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Failing the Vulnerable

Greg is a BA Criminology graduate of 2017 and was motivated to write this blog through the experience of his own dissertation. His dissertation was on the Experiences of Homelessness, Victimisation and Criminalisation.

Keep your coins

Since 2010 homelessness has more than doubled, rising each year and showing no sign of decline. Such statistics signify the governments failure to help those most in need and vulnerable as well as the government’s unsuccessful and ineffective policies. In addition to the rise in homelessness, affordable housing in London has also fallen by 98% since 2010, coinciding with the rise of homelessness. As homelessness has increased, so has victimisation. This is mainly due to their exposure and perceived vulnerability on the streets as most of their victimisation is hate crimes as they are scapegoated for the structural problems in our society.

Prior to writing my dissertation I knew there was relatively high rates of victimisation amongst the homeless, however nothing would prepare me for the participants’ experiences and stories, providing me with incite into the lives of the homeless; the despair and desperation when rough sleeping and surviving as well as the misfortune and harm they experienced throughout. Participants would explain being urinated on, spat on, verbally abused as well as feeling criminalised, stigmatised and marginalised, with all such phenomena interlinking together. What was evident in their stories was the extent of the damage to self-esteem and identity the experiences of homelessness can do to a person. After being utterly and brutally damaged by the public, council and poor services they isolate themselves further as they ‘give up’ on seeking help from services and reject any form of support as they feel ‘undeserving’ or feel it will not lead to anything. In addition participants explained how they felt like second-class citizens, that they were not treated like humans. I found that the homeless are extremely sensitive and vulnerable, much of how you treat them has extensive effects on their sense of self-worth. What was beautiful to see was the tremendous appreciation they had for services that provided them with adequate and effective support, giving them the confidence to excel as they felt they had found their identity and were not shackled to the stigma of homelessness, no longer isolating themselves.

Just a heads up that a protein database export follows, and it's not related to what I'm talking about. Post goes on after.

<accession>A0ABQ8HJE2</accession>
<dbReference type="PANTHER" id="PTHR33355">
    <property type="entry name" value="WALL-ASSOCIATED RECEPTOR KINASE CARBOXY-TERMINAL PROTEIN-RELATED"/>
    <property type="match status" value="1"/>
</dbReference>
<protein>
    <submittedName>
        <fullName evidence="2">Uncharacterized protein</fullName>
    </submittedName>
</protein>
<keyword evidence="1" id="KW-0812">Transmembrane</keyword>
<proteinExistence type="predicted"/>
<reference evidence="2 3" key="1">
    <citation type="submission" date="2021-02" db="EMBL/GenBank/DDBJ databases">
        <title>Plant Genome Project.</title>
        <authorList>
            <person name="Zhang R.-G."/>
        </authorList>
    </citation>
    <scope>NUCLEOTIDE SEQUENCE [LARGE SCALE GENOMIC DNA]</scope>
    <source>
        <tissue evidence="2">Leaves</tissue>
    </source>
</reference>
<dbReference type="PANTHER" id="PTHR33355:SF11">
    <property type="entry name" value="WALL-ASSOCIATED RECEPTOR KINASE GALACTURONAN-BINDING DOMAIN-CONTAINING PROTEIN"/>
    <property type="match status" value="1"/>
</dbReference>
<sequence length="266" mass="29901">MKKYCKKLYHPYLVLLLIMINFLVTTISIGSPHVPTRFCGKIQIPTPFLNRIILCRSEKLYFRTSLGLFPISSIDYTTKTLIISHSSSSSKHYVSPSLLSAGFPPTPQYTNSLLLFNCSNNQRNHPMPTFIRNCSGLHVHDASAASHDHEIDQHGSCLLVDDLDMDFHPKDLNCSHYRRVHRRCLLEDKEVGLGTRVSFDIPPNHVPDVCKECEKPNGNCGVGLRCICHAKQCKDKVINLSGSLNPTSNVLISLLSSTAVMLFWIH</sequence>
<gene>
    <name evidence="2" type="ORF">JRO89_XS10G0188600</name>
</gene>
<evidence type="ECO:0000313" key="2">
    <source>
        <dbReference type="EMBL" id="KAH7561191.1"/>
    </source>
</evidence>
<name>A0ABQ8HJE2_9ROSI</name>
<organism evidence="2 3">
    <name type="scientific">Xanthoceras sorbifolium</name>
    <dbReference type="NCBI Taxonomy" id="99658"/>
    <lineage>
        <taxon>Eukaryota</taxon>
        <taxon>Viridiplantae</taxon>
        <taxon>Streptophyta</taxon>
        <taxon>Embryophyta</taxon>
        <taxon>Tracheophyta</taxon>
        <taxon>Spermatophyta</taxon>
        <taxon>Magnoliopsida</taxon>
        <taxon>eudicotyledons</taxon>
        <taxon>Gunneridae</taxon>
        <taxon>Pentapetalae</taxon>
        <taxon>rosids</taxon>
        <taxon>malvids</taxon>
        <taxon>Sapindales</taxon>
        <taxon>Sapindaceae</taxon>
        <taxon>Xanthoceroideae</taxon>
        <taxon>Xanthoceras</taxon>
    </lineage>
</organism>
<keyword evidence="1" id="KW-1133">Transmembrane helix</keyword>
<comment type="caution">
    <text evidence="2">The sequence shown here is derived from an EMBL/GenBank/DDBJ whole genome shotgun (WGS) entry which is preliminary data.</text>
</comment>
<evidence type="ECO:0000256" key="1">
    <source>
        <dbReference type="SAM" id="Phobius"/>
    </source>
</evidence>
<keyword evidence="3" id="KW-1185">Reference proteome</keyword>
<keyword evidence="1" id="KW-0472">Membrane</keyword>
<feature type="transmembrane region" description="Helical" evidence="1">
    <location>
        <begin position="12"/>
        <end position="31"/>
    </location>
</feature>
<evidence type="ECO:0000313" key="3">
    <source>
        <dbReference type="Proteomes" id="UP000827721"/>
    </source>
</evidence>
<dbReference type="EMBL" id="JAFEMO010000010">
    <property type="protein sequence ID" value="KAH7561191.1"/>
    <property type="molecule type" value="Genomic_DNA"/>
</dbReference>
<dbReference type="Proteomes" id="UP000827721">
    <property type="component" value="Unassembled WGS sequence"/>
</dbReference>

The subject is indeed a delicate one and services and society in general must treat the homeless with compassion and empathy, and also be sensitive to their reality, interpretations and meanings of their experiences. It is not a black and white issue, it is more complex than that, and for services to work they must tailor to their subjective needs and be aware of the different experiences. Although they may experience similar phenomena, it cannot be generalised to fit a ‘one size fits all’ strategy. For example, I met addicts, refugees, victims of domestic violence and many other different pasts that led to homelessness.

Perhaps we should not question people’s individual circumstances and moral failures but instead protest and reject the never-ending austerity and terrible social and economic decisions we have had for over a decade.

The business of government

 

Government responsibility

A few weeks ago, the gas company started digging up the road outside my house as part of major works to replace gas pipes in the village. Days after starting the work, holes filled with water and a muddy stream gushed out across the pavement and down the street. Belatedly, the water company turned up and promptly blamed the gas company for the problem. They were unable to do any repairs owing to a submerged electrical cable fizzing away. The electricity company wouldn’t do any work until they knew who would pay for it.  Several days later following intervention of the local highways department the matter was resolved. But the mud left on mine and my neighbour’s drive, the pavement, and the street had to be cleared by me and my neighbours. Not cost effective to clean up I guess.

What rapidly became apparent is that the driving force behind the work and the argument over who pays is profit, not public service, purely finance. Friedman (1962) advocated that the only duty of a business was to maximise profits for the benefits of the company and its shareholders, it had no responsibility to the public or society. I don’t have problem with this ideology, business is about making money not providing public services. So, who has responsibility for looking after the public’s interests, well that’s government surely. After all, as Locke advocated in the 17th century, it is government that has a duty to ensure ‘the peace, safety and public good of the people’ (Locke 1689:299).